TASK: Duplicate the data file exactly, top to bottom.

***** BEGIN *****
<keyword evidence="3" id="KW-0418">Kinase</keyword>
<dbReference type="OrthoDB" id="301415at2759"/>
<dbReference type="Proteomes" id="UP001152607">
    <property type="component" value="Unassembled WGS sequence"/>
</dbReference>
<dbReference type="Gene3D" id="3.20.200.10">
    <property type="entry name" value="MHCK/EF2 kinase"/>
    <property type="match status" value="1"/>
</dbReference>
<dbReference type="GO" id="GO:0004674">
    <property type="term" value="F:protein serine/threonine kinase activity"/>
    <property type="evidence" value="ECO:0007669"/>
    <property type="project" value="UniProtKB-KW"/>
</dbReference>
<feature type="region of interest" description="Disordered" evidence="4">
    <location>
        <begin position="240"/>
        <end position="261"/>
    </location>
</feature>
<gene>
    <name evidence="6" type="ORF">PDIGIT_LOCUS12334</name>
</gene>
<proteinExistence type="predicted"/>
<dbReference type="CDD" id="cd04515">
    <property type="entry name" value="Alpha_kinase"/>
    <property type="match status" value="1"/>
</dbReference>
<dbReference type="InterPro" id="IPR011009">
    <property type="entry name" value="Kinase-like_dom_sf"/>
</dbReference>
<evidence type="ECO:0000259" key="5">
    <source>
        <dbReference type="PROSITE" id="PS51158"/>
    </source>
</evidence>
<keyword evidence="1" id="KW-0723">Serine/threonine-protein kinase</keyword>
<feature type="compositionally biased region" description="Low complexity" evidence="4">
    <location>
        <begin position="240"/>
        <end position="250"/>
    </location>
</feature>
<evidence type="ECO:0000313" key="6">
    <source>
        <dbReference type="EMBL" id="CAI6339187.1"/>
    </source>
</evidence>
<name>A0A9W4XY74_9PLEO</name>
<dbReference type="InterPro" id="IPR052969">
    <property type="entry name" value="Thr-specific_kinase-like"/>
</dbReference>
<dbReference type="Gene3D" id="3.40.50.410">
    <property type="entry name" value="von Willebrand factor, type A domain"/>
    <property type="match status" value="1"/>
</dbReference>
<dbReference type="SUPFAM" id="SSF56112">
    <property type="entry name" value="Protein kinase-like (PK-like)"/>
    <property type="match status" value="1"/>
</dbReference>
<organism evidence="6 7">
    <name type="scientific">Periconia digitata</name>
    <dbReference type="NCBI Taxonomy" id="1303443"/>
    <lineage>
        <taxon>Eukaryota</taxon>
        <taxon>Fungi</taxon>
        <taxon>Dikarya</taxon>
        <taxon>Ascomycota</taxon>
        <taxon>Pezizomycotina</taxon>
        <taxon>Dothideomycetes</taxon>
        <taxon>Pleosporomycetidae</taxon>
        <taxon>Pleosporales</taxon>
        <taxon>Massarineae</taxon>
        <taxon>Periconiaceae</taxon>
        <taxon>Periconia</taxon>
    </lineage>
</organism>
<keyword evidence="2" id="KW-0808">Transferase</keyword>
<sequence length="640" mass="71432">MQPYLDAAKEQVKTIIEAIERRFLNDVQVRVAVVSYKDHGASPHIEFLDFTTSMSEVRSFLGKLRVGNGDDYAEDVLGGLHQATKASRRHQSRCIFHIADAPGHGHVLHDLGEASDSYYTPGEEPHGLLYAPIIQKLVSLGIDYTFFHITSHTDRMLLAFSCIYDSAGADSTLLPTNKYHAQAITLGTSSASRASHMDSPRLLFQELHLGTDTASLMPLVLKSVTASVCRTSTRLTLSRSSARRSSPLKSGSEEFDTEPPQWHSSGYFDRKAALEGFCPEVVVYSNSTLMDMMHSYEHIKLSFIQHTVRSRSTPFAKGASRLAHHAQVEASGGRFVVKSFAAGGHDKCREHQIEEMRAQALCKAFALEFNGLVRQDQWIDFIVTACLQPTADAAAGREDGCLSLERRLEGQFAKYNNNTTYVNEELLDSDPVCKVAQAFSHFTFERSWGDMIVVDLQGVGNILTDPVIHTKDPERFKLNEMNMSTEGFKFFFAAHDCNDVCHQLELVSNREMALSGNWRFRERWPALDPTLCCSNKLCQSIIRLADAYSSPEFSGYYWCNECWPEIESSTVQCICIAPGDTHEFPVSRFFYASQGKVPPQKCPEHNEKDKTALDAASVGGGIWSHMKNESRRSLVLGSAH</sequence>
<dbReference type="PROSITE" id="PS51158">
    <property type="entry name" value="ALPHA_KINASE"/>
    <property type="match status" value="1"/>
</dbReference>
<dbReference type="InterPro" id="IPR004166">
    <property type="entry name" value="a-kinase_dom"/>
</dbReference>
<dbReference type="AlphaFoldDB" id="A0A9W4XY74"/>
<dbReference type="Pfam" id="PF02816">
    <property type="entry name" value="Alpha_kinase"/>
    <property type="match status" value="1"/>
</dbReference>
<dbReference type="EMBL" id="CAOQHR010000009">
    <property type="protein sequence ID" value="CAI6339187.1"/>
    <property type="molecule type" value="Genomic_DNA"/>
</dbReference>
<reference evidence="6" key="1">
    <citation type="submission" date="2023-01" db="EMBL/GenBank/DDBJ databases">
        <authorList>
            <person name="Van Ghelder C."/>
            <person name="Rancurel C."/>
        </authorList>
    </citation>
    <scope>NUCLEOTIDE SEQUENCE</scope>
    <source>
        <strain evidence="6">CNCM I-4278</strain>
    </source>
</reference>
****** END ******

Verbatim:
<keyword evidence="3" id="KW-0418">Kinase</keyword>
<dbReference type="OrthoDB" id="301415at2759"/>
<dbReference type="Proteomes" id="UP001152607">
    <property type="component" value="Unassembled WGS sequence"/>
</dbReference>
<dbReference type="Gene3D" id="3.20.200.10">
    <property type="entry name" value="MHCK/EF2 kinase"/>
    <property type="match status" value="1"/>
</dbReference>
<dbReference type="GO" id="GO:0004674">
    <property type="term" value="F:protein serine/threonine kinase activity"/>
    <property type="evidence" value="ECO:0007669"/>
    <property type="project" value="UniProtKB-KW"/>
</dbReference>
<feature type="region of interest" description="Disordered" evidence="4">
    <location>
        <begin position="240"/>
        <end position="261"/>
    </location>
</feature>
<gene>
    <name evidence="6" type="ORF">PDIGIT_LOCUS12334</name>
</gene>
<proteinExistence type="predicted"/>
<dbReference type="CDD" id="cd04515">
    <property type="entry name" value="Alpha_kinase"/>
    <property type="match status" value="1"/>
</dbReference>
<dbReference type="InterPro" id="IPR011009">
    <property type="entry name" value="Kinase-like_dom_sf"/>
</dbReference>
<evidence type="ECO:0000259" key="5">
    <source>
        <dbReference type="PROSITE" id="PS51158"/>
    </source>
</evidence>
<keyword evidence="1" id="KW-0723">Serine/threonine-protein kinase</keyword>
<feature type="compositionally biased region" description="Low complexity" evidence="4">
    <location>
        <begin position="240"/>
        <end position="250"/>
    </location>
</feature>
<evidence type="ECO:0000313" key="6">
    <source>
        <dbReference type="EMBL" id="CAI6339187.1"/>
    </source>
</evidence>
<name>A0A9W4XY74_9PLEO</name>
<dbReference type="InterPro" id="IPR052969">
    <property type="entry name" value="Thr-specific_kinase-like"/>
</dbReference>
<dbReference type="Gene3D" id="3.40.50.410">
    <property type="entry name" value="von Willebrand factor, type A domain"/>
    <property type="match status" value="1"/>
</dbReference>
<dbReference type="SUPFAM" id="SSF56112">
    <property type="entry name" value="Protein kinase-like (PK-like)"/>
    <property type="match status" value="1"/>
</dbReference>
<organism evidence="6 7">
    <name type="scientific">Periconia digitata</name>
    <dbReference type="NCBI Taxonomy" id="1303443"/>
    <lineage>
        <taxon>Eukaryota</taxon>
        <taxon>Fungi</taxon>
        <taxon>Dikarya</taxon>
        <taxon>Ascomycota</taxon>
        <taxon>Pezizomycotina</taxon>
        <taxon>Dothideomycetes</taxon>
        <taxon>Pleosporomycetidae</taxon>
        <taxon>Pleosporales</taxon>
        <taxon>Massarineae</taxon>
        <taxon>Periconiaceae</taxon>
        <taxon>Periconia</taxon>
    </lineage>
</organism>
<keyword evidence="2" id="KW-0808">Transferase</keyword>
<sequence length="640" mass="71432">MQPYLDAAKEQVKTIIEAIERRFLNDVQVRVAVVSYKDHGASPHIEFLDFTTSMSEVRSFLGKLRVGNGDDYAEDVLGGLHQATKASRRHQSRCIFHIADAPGHGHVLHDLGEASDSYYTPGEEPHGLLYAPIIQKLVSLGIDYTFFHITSHTDRMLLAFSCIYDSAGADSTLLPTNKYHAQAITLGTSSASRASHMDSPRLLFQELHLGTDTASLMPLVLKSVTASVCRTSTRLTLSRSSARRSSPLKSGSEEFDTEPPQWHSSGYFDRKAALEGFCPEVVVYSNSTLMDMMHSYEHIKLSFIQHTVRSRSTPFAKGASRLAHHAQVEASGGRFVVKSFAAGGHDKCREHQIEEMRAQALCKAFALEFNGLVRQDQWIDFIVTACLQPTADAAAGREDGCLSLERRLEGQFAKYNNNTTYVNEELLDSDPVCKVAQAFSHFTFERSWGDMIVVDLQGVGNILTDPVIHTKDPERFKLNEMNMSTEGFKFFFAAHDCNDVCHQLELVSNREMALSGNWRFRERWPALDPTLCCSNKLCQSIIRLADAYSSPEFSGYYWCNECWPEIESSTVQCICIAPGDTHEFPVSRFFYASQGKVPPQKCPEHNEKDKTALDAASVGGGIWSHMKNESRRSLVLGSAH</sequence>
<dbReference type="PROSITE" id="PS51158">
    <property type="entry name" value="ALPHA_KINASE"/>
    <property type="match status" value="1"/>
</dbReference>
<dbReference type="InterPro" id="IPR004166">
    <property type="entry name" value="a-kinase_dom"/>
</dbReference>
<dbReference type="AlphaFoldDB" id="A0A9W4XY74"/>
<dbReference type="Pfam" id="PF02816">
    <property type="entry name" value="Alpha_kinase"/>
    <property type="match status" value="1"/>
</dbReference>
<dbReference type="EMBL" id="CAOQHR010000009">
    <property type="protein sequence ID" value="CAI6339187.1"/>
    <property type="molecule type" value="Genomic_DNA"/>
</dbReference>
<reference evidence="6" key="1">
    <citation type="submission" date="2023-01" db="EMBL/GenBank/DDBJ databases">
        <authorList>
            <person name="Van Ghelder C."/>
            <person name="Rancurel C."/>
        </authorList>
    </citation>
    <scope>NUCLEOTIDE SEQUENCE</scope>
    <source>
        <strain evidence="6">CNCM I-4278</strain>
    </source>
</reference>